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Crumb v. Plan # 501 Group Long Term Disability Plan

United States District Court, W.D. Arkansas, Fort Smith Division

July 20, 2017



          Susan O. Hickey United States District Judge

         Before the Court is the Report and Recommendation filed June 15, 2017, by the Honorable Mark E. Ford, United States Magistrate Judge for the Western District of Arkansas. ECF No. 28. Plaintiff has responded with timely objections. ECF No. 29. Hartford has filed a response to the objections. ECF No. 30. The Court finds the matter ripe for consideration.

         I. BACKGROUND

         This action arises under the Employee Retirement Income Security Act, 29 U.S.C. § 1001, et seq., as amended (“ERISA”). Plaintiff is an employee of Wal-Mart who is a participant and beneficiary of Wal-Mart's group long-term disability plan. Plaintiff alleges that Wal-Mart is the Plan Administrator, and that the plan is associated with a policy of insurance issued by Hartford, identified as Group Insurance Policy Number GLT205215, with Hartford acting as the Policy Administrator. She alleges that she began receiving benefits under the plan on November 28, 2012, and that her benefits were terminated effective November 28, 2013, pursuant to an “other occupation” provision. She appealed the decision to terminate her benefits, and her administrative appeal was denied on May 19, 2014. Plaintiff filed her complaint in the present action on September 19, 2016, alleging that she is entitled to nine months of benefits at a rate of $785.98 per month, for a total of $7, 7073.62 as well as costs, attorneys fees, statutory penalties, and interest.

         Hartford moved for dismissal on the basis that Plaintiff's complaint was not timely filed. Specifically Hartford asserted that the contractual language of the policy at issue requires suit to be filed within three years from the date proof of loss was required to be given, which for Plaintiff would have been by February 27, 2016. Because Plaintiff's complaint was filed on September 19, 2016, Hartford claimed it was time-barred.

         In addition to joining in Hartford's limitations argument, the two Wal-Mart Defendants assert that they are not the proper parties to this action. They argue that the plan is not a freestanding entity capable of being sued and that Wal-Mart is not a proper defendant because it has no control over the benefits determinations.

         The magistrate judge recommended that the Motion to Dismiss (ECF No. 10) filed by Separate Defendant Hartford Life and Accident Insurance Company (“Hartford”) be granted because Plaintiff's compliant is untimely. Judge Ford further recommends that the Motion to Dismiss (ECF No. 13) filed by Separate Defendant Plan # 501 Group Long Term Disability Plan for Employees of Wal-Mart Stores and Separate Defendant Wal-Mart Stores, Inc. (“Wal-Mart”), be dismissed.


         Pursuant to 28 U.S.C. § 636(b)(1), the Court will conduct a de novo review of all issues related to Plaintiff's specific objections. Plaintiff's objections, which consist of six sentences, summarize the arguments she made in her brief supporting her response to Hartford's Motion to Dismiss. ECF No. 16. Plaintiff essentially asks the Court to distinguish controlling precedent and carve out an exception to the contractual limitation period provided by the policy at issue. Plaintiff cites no authority for her argument.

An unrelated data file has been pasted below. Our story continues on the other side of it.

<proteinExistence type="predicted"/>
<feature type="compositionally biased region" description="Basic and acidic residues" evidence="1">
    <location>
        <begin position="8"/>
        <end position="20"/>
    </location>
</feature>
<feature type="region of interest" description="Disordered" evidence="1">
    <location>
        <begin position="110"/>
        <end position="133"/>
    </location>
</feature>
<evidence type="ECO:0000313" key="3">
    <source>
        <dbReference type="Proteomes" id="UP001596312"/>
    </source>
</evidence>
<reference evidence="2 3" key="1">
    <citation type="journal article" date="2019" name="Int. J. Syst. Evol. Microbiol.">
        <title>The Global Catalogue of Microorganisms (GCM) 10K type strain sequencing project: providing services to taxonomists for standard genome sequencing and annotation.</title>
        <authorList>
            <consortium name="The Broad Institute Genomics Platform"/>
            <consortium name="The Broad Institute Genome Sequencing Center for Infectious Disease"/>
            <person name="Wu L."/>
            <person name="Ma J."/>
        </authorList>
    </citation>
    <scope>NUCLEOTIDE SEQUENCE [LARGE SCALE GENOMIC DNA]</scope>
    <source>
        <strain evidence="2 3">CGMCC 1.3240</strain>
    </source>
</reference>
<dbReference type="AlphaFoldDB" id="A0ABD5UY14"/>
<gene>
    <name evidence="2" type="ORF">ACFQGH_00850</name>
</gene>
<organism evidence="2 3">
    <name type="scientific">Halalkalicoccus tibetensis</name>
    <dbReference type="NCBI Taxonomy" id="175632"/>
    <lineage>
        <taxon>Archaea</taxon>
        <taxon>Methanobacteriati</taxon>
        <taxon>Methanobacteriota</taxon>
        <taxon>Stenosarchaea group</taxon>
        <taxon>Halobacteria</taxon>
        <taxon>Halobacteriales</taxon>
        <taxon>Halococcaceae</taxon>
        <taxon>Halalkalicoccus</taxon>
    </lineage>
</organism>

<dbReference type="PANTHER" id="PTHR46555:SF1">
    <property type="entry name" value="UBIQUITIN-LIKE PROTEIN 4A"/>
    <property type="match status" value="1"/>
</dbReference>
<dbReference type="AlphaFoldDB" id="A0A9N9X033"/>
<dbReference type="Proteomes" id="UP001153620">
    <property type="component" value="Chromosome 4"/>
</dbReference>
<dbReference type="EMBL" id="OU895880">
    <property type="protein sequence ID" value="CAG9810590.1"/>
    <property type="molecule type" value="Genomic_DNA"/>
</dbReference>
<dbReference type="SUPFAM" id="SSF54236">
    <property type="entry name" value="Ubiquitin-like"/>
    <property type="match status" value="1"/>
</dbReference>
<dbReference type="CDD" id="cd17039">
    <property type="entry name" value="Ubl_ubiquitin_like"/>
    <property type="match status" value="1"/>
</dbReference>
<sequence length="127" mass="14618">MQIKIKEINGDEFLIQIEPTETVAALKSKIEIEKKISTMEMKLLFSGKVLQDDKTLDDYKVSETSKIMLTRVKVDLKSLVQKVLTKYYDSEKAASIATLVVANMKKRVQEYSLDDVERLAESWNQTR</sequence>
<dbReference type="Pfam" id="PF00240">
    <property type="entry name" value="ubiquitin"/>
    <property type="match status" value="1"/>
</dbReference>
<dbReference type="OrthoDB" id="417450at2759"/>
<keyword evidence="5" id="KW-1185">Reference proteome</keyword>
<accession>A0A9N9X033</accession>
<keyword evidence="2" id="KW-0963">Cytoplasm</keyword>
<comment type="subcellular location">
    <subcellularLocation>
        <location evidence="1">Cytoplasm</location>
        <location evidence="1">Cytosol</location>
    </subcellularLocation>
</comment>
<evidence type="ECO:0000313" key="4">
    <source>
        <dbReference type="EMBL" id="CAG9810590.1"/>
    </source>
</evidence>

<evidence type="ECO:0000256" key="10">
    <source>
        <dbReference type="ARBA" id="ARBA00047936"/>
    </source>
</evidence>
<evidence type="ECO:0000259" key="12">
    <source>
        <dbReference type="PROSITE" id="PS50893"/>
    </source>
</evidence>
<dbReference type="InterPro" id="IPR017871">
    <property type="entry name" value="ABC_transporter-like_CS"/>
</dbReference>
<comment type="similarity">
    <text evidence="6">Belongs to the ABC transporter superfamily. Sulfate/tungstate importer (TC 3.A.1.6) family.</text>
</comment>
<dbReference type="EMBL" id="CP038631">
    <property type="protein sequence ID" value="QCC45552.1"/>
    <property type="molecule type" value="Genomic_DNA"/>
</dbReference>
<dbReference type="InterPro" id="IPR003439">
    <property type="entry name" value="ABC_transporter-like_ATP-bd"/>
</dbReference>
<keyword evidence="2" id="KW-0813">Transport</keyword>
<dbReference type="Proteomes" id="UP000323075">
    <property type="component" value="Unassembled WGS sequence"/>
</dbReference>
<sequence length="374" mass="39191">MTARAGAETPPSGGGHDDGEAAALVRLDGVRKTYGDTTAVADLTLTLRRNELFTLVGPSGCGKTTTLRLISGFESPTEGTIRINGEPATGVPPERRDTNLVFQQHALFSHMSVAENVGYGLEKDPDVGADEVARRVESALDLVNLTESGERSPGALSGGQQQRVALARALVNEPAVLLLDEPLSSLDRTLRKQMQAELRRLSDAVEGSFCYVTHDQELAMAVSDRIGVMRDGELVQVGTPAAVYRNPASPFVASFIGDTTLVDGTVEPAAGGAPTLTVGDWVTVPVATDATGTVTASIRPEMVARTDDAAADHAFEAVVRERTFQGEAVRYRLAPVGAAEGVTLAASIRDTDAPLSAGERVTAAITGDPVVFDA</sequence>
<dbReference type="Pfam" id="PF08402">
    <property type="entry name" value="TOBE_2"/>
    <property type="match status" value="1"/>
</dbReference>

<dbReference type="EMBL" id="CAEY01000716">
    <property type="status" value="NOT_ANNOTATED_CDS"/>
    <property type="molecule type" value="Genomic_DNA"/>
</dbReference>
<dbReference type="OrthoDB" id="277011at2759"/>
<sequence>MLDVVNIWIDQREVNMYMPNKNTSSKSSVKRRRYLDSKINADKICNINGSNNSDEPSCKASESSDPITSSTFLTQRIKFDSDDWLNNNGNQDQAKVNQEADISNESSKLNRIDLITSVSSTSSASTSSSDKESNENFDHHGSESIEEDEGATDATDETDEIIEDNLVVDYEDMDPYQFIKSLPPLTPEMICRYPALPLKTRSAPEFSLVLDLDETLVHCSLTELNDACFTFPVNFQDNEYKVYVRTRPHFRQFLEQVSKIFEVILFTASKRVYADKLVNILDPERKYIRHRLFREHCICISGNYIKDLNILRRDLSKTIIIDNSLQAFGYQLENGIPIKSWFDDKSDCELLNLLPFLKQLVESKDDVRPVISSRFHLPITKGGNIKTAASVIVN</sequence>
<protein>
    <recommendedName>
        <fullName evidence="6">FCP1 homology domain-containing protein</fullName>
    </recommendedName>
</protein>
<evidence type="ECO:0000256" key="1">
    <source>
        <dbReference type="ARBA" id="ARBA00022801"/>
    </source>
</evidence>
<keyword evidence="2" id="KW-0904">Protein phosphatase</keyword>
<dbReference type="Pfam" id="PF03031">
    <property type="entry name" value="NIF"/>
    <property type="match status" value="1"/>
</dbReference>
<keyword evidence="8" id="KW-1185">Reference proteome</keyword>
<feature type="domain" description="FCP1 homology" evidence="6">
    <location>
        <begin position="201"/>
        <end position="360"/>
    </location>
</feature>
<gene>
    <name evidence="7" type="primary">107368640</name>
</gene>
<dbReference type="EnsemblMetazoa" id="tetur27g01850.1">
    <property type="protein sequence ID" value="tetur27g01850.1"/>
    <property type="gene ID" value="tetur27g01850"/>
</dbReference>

The policy at issue requires participants to bring suit within three (3) years after the proof of loss is due. The proof of loss is required within ninety (90) days after the start of the period of disability for which payment is sought. The plain language of the policy fixes the deadline for filing a legal action as being related to the date proof of loss is required. For Plaintiff, the deadline was February 27, 2016.

         The Supreme Court has held that “[a]bsent a controlling statute to the contrary, a participant in a plan may agree by contract to a particular limitations period, even one that starts to run before the cause of action accrues, so long as the period is reasonable.” 134 S.Ct. 604, 610 (2013). In Heimeshoff, under the contractual limitation period of the policy, the plaintiff was left with approximately one year in which to file suit, and the Supreme Court held that this was a “reasonable” period of time within which to file suit.

         The Heimeshoff case is controlling precedent and is not distinguishable from the present case. The contractual limitations period in the present case began to run before the cause of action accrued; however, Plaintiff still had twenty-one (21) months to file suit after the denial of her administrative appeal. Plaintiff does not argue that the twenty-one month time period in which to file suit was unreasonably short. Because Plaintiff filed her complaint over six months after the expiration of the contractual limitations period, the complaint is untimely and subject to dismissal.[1]


         For the reasons stated above, the Court overrules Plaintiff's objections and adopts in full the Report and Recommendation of the magistrate judge. ECF No. 28. Accordingly, Hartford's Motion to Dismiss (ECF No. 10) is GRANTED, and the Motion to Dismiss filed by the Wal-Mart Defendants ...

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